Trump loses attempt to pause $454m fraud ruling – for now

Trump was handed a lifeline as his deadline loomed, gaining a 10 day extention to only pay $175m of his penalty (POOL/AFP via Getty Images)
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An appellate court judge in New York has partially rejected Donald Trump’s attempt to pause a $454m judgment against him as the former president navigates his appeal of a devastating ruling after a years-long fraud case.

State appellate judge Anil Singh on Wednesday denied Mr Trump’s request to halt enforcement of the monetary judgment against him, but the former president will still be allowed to direct his real estate empire and apply for loans.

Mr Trump must pay the full amount of the judgment or post bond to halt the ruling against him as he appeals the decision from New York Justice Arthur Engoron, but the former president and his co-defendants can now get financial help to do it.

Attorneys for Mr Trump requested to put up only $100m to post bond in an appeal, signalling that the former president is coming up short to block it. Mr Trump’s attorneys had argued that they could not secure a bond with the loan penalty in place.

In a lengthy filing to a New York appeals court, the former president’s legal team argued that the sprawling case against him and his family business falls outside the statute of limitations, with a final judgment representing an “unprecedented and unconstitutional” violation of his Eighth Amendment right against excessive fines.

They argued that his ban from running his companies and receiving loans is “draconian” and would “needlessly result in irreparable injury,” setting a precedent for “any citizen of this State who has the misfortune of dissenting” from the “politics” of state attorney general Letitia James, whose three-year investigation and lawsuit sparked a months-long trial in Manhattan.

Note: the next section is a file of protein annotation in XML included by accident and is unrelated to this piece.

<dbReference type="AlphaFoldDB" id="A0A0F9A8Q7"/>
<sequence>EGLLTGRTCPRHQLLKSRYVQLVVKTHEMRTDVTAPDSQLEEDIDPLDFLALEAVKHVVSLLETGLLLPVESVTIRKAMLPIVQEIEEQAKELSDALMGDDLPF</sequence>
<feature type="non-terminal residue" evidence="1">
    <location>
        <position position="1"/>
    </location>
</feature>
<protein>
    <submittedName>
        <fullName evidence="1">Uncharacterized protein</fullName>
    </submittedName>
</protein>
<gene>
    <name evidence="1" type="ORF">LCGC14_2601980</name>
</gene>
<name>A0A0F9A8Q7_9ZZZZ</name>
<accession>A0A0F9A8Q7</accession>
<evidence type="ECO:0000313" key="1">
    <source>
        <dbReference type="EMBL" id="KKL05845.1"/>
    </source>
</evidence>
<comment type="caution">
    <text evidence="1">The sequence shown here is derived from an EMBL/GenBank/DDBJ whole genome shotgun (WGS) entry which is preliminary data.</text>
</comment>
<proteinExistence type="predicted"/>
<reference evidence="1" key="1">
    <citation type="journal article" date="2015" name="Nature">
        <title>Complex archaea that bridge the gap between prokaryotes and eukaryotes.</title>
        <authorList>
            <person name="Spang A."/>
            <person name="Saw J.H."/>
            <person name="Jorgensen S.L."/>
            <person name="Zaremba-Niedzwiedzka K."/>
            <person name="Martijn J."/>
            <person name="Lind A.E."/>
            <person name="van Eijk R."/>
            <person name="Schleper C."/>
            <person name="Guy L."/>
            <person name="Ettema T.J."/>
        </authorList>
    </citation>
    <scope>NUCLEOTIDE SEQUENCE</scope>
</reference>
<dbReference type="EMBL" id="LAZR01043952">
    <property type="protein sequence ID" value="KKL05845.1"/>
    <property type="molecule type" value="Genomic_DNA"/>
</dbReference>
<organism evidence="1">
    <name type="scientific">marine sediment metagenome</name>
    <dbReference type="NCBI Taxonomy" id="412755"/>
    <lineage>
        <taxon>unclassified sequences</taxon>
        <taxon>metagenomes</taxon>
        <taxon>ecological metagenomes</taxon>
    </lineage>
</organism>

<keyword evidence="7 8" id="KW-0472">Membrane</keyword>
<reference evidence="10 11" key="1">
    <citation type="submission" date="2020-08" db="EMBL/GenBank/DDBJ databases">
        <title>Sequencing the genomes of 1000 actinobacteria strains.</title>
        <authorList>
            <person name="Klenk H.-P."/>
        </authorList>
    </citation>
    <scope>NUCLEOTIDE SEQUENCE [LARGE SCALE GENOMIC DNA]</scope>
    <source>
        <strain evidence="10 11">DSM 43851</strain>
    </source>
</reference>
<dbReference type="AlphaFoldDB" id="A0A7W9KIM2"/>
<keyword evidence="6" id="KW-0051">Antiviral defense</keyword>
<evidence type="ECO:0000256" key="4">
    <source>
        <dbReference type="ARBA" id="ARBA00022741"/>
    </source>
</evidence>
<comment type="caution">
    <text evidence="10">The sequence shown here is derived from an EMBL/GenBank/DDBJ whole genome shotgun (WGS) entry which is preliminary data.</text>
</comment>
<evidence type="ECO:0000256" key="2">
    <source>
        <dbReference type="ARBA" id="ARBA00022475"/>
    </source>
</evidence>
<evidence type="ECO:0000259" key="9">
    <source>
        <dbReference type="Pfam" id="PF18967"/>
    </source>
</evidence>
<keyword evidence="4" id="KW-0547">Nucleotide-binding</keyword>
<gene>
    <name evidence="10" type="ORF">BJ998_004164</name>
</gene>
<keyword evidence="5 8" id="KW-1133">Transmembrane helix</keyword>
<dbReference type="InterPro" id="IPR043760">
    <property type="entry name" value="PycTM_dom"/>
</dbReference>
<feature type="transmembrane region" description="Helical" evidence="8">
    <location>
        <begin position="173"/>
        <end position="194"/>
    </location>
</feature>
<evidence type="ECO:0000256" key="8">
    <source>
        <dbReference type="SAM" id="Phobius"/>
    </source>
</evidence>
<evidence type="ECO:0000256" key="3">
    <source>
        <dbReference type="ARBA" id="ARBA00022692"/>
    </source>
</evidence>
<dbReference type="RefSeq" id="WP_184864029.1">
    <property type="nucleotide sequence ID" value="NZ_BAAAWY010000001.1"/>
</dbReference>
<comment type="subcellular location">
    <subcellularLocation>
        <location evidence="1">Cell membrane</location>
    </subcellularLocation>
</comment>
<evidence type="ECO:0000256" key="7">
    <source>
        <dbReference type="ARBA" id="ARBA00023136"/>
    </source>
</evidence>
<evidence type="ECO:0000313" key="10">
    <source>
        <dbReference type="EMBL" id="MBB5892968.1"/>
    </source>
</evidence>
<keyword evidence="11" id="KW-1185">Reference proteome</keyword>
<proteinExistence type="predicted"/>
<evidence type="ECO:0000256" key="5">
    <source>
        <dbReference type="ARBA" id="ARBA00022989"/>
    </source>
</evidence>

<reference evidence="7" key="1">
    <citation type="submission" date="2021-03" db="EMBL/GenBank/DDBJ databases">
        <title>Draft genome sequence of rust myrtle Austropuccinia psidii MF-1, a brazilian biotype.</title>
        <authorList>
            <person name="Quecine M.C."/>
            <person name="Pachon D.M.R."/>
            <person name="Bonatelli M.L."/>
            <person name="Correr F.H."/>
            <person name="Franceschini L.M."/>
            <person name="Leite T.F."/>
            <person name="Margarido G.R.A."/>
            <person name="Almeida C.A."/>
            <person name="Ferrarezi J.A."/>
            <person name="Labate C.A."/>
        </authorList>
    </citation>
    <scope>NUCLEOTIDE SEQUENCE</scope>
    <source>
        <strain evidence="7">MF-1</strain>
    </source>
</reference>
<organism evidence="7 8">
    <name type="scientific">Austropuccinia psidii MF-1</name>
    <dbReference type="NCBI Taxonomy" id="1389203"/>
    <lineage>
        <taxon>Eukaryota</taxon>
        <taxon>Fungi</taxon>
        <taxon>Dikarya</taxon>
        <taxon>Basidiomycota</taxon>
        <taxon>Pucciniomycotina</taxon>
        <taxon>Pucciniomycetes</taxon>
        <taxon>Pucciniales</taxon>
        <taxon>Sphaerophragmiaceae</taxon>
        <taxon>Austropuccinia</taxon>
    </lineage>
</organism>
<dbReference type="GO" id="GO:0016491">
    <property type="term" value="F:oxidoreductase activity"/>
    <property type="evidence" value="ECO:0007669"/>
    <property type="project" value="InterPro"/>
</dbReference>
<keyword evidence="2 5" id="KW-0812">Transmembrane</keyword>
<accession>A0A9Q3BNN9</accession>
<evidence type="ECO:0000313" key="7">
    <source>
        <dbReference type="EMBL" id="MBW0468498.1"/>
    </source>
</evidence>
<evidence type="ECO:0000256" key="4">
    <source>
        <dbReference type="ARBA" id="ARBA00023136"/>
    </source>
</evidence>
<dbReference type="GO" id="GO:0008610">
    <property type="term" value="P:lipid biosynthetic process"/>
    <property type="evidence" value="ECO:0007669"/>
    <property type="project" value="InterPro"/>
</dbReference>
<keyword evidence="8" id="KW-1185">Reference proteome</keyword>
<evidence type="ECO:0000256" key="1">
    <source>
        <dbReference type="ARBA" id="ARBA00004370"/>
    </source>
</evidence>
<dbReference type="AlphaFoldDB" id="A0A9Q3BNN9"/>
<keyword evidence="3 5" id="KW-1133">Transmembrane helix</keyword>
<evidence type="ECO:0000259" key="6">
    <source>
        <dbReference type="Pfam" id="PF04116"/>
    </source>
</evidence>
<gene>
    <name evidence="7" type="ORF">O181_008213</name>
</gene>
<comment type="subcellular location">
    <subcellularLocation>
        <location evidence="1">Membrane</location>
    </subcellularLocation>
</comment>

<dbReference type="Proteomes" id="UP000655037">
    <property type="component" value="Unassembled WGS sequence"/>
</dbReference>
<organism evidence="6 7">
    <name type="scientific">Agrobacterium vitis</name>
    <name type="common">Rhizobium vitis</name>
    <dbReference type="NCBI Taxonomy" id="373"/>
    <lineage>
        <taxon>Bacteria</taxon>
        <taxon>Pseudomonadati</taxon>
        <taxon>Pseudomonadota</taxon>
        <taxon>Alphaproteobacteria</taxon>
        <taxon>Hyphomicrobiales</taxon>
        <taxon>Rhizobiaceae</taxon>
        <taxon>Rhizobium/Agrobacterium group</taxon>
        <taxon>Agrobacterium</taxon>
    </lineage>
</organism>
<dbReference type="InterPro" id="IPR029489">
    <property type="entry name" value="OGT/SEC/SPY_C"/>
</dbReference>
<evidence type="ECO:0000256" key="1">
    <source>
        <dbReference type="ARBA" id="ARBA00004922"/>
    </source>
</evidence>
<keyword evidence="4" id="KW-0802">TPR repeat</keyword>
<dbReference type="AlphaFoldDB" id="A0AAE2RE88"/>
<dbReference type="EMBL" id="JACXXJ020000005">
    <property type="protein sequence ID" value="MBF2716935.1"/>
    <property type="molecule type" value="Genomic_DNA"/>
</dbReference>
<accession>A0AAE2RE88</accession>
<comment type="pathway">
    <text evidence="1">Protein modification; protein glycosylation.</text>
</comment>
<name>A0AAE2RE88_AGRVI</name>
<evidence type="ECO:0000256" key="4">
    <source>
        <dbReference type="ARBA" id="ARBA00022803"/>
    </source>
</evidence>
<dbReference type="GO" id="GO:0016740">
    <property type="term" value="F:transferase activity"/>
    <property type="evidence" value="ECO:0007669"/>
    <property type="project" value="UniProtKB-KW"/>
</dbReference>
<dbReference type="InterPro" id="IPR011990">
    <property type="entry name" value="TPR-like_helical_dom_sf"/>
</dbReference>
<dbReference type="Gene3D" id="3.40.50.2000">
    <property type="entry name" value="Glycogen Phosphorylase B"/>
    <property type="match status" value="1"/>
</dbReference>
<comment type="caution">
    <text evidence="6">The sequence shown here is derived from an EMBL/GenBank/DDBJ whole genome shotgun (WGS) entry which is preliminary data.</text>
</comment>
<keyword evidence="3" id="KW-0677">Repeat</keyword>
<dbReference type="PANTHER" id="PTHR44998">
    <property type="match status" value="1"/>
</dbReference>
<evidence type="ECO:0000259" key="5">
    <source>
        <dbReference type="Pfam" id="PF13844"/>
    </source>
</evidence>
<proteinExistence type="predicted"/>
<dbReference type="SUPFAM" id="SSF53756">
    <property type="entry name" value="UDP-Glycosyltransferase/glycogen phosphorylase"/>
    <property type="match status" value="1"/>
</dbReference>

Wednesday’s order is temporary, with Mr Trump’s motion now headed to a full panel of appellate judges.

A response brief from Ms James’s office is due on 11 March.

The decision largely aligns with what the attorney general sought from Mr Trump as his lawyers pushed to evade tens of millions of dollars in financial penalties, and that the defendants in the case should be required to post a bond in the amount of the full judgment in order to move the appeals process forward.

Mr Trump’s attorneys previously argued that if the appeals court allows the judgment to stand, he would need to sell properties to “raise capital under exigent circumstances, and there would be no way to recover any property sold following a successful appeal and no means to recover the resulting financial losses.”

“Simply put, [the defendants] would be unable to recover the value of that which was taken by the court and the Attorney General during the pendency of the appeal,” they wrote.

Judge Engoron’s 92-page ruling released on 16 February found that Mr Trump, his sons Donald Trump Jr and Eric Trump, former Trump Organization executives Allen Weisselberg and Jeffrey McConney, and companies behind Mr Trump’s brand-building properties were liable for falsely inflating his net worth and assets to secure favourable financing terms over a decade.

The total “disgorgement” owed back to the state among all the defendants – money that is effectively forfeited as “ill-gotten gains” – amounts to roughly $364m, plus at least $100m in interest.

The interest on Mr Trump’s portion of a final judgment comes to more than $112,000 each day.